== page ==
Capturing and reusing water: not only is this eco-friendly but if you’re on metered water it can save you money. Water butts come in all shapes and sizes and if you shop around you can find ones to suit every style and budget. Many of these are made of plastic (plastic again!) so why not repurpose your old rubbish bin, which has been made redundant by wheelie bins.

Remember little steps make big gains so by incorporating some of these changes into your garden you can be helping the environment. If you’d like some help designing and building an eco-friendly garden then have a look at how we can help you with this here.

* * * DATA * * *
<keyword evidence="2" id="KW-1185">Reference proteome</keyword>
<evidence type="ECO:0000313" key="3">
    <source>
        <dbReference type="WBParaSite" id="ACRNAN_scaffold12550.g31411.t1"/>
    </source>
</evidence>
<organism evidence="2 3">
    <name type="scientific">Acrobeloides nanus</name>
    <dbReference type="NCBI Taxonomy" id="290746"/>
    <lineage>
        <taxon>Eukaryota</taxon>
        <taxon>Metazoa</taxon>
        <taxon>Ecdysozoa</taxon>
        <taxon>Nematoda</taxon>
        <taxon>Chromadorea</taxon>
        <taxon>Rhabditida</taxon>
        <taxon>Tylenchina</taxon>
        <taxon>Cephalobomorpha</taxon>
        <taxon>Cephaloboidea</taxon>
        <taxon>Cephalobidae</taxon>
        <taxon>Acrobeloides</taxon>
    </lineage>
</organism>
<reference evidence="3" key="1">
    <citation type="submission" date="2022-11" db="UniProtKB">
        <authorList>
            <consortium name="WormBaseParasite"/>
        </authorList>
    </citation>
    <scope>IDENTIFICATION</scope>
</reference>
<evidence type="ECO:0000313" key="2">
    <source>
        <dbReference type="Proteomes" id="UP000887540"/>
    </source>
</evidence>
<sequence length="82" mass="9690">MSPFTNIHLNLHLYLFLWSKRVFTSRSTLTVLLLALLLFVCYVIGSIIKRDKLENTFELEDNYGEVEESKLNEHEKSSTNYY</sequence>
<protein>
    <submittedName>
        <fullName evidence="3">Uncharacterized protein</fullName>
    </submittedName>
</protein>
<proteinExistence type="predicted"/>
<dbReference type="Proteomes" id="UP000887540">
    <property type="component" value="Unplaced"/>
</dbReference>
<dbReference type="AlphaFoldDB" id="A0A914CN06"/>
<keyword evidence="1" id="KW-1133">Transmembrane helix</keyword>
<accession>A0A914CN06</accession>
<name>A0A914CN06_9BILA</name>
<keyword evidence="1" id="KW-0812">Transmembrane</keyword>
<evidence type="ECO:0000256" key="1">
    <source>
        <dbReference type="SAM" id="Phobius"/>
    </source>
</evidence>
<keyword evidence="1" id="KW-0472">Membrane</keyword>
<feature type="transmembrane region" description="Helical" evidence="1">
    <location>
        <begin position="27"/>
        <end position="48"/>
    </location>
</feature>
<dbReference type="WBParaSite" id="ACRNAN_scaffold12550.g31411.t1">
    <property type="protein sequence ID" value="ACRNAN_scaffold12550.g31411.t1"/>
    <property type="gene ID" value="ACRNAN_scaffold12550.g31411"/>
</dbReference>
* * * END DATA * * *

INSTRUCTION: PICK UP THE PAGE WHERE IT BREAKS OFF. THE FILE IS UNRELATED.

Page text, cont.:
Above all, enjoy your garden.

Brett

HOW GREEN IS YOUR GARDEN? (part 1 of 2)

As a landscape gardener I am aware that the landscaping industry could go further in promoting a more environmentally responsible way of how we create gardens. There is much information out there on eco-friendly gardening – how to encourage wildlife and what plants to grow, but I am turning my focus on the materials and methods I use to build and maintain my garden. Anyone thinking of making changes to their garden, large or small scale, could incorporate these into their schemes.

This week I’ll be focusing on how best to buy and care for new and existing plants. Next week I’ll write about how you can make structural changes to make your garden as eco-friendly as possible.